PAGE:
I arrived just as Everett was starting their set. Co-pilots Elsa and Fraser comprised a different lineup from last time I saw them play, at Ottawa Explosion Weekend last year; where I think the band played as a 4-piece. Their sounds has changed considerably as well, filing things down to a slow-burning, atmospheric kind of droning grunge sound. Appearing cool as a cucumber, despite the past week’s controversy over the implications of the Queers’ show her petition to have the show cancelled (which it was, then soonafter was back on again), Elsa gave a shout out to her friends in Babely Shades, mentioning that things had been difficult for them in dealing with the backlash of harassment they are facing post-petition. She led the crowd in a rowsing chant of “Queer is beautiful!” and Everett played their last few songs. I enjoyed the set and I’m stoked for this band to record because they are preparing to soon (or so I’ve been told…).
The other bands were great too, and I’ll get to them in a moment. But first, I want to mention that right after Everett finished (in the seconds between when the band stopped and the house music came up), I heard someone yell from the back of the bar “At least The Queers are good!”. I looked back just in time to see the guy finishing the sentence then quickly turning back to whoever he was talking to, totally hiding from all the heads turning. Elsa fired back on the mic with “Get the fuck out.”
I don’t know if she found out who it was, and I don’t know this guy personally, but I recognize him from many other nights at The Dom, and he was in Jesus Christ: Vampire Hunter (a 2001 Ottawa-made film, whose title is pretty self-explanatory). That heckle sounded to me like: “That sucked, and you suck.” Was he trying to say that she and her work are not welcome here? What did he mean by that? And what impact does this have on Elsa’s safety and that of her band and her collective? Or anyone else speaking out about marginalization and fighting for equality in our communities?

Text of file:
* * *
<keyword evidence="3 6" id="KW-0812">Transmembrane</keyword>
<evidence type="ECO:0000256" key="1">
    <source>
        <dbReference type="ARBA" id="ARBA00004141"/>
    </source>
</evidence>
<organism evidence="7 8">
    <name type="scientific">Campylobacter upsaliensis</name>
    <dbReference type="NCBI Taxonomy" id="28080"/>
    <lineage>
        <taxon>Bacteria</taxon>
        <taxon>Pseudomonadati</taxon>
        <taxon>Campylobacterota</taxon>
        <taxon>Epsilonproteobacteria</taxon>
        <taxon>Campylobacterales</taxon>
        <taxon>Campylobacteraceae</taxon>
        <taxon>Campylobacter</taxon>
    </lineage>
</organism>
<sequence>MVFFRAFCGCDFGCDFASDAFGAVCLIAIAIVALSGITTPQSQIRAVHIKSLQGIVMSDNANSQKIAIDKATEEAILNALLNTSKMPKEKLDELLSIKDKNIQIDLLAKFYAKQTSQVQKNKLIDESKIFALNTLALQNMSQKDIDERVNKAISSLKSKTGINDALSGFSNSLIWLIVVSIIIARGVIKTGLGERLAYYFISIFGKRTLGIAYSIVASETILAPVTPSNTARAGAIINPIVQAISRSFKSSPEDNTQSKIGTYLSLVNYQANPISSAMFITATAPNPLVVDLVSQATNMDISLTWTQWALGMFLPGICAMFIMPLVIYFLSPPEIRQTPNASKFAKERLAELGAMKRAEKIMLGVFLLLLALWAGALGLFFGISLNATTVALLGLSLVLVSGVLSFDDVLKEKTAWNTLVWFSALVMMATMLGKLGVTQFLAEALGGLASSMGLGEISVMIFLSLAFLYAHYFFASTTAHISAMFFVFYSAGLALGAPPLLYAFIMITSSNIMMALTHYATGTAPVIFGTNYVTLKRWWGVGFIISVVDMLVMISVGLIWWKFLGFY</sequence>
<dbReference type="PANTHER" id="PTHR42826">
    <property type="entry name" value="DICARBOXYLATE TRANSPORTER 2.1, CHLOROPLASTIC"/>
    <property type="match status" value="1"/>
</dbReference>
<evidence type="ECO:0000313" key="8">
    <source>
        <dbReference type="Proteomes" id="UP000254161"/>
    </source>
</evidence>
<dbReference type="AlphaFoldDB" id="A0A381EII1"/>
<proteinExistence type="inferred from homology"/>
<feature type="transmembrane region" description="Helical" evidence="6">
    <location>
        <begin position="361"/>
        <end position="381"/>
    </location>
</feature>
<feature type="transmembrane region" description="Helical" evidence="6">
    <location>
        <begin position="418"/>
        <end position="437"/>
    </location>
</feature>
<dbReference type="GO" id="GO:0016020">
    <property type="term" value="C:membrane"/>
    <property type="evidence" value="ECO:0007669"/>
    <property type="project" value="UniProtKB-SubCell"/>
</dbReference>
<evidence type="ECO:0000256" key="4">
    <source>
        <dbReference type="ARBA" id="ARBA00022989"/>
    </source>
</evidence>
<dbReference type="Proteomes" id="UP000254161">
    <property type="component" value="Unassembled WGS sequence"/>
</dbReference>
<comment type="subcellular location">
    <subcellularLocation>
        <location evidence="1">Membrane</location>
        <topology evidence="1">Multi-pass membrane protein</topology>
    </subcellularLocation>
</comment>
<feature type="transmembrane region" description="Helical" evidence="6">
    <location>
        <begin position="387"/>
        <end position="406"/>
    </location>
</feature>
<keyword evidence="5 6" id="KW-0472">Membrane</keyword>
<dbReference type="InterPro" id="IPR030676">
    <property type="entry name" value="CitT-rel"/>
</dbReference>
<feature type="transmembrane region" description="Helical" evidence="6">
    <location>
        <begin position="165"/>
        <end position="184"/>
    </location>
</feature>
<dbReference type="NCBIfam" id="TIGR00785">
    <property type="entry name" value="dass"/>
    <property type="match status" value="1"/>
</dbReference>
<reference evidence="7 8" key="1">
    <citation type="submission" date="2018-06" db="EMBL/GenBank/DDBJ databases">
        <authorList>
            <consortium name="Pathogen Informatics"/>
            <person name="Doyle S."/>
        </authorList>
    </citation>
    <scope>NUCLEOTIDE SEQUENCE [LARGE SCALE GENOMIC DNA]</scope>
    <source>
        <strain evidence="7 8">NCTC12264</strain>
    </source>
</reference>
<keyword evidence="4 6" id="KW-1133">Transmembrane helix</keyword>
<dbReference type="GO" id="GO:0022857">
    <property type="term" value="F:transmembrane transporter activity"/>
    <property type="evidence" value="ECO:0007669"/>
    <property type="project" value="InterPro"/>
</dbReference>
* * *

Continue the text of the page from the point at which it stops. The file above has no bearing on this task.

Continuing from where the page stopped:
One thing I took away from the Making Safer Spaces panel talk (which was earlier this same day) was that changes have to come from all angles; not just from activists, artists and promoters in marginalized groups, but from everyone. Especially white people in positions of power or authority in the scene and the greater community. Part of what was discussed at the panel was Safe Space training for venue staff, as well as festival volunteers and other people working in nightlife and service industries. Of course, said staff would need to be open to it and genuinely supportive of the movement, and somehow I’m not sure this this heckler is quite there, but I try to think people like that are the exception and not the rule.
Something else discussed in the panel was the fact that businesses will always have fire exit signs, and warn patrons of wet floors, and that kind of thing. Why? For the safety of the people inside their establishments. So, then, it should follow that corresponding proactive measures ought to be developed and implemented to ensure their patrons’ safety from sexual violence and other forms of harassment and marginalization. Such programs could take example from the The Queer Mafia’s Safe(r) Spaces Policy, and they would be key components in spreading awareness of these issues and learning how to be proactive and constructive about them.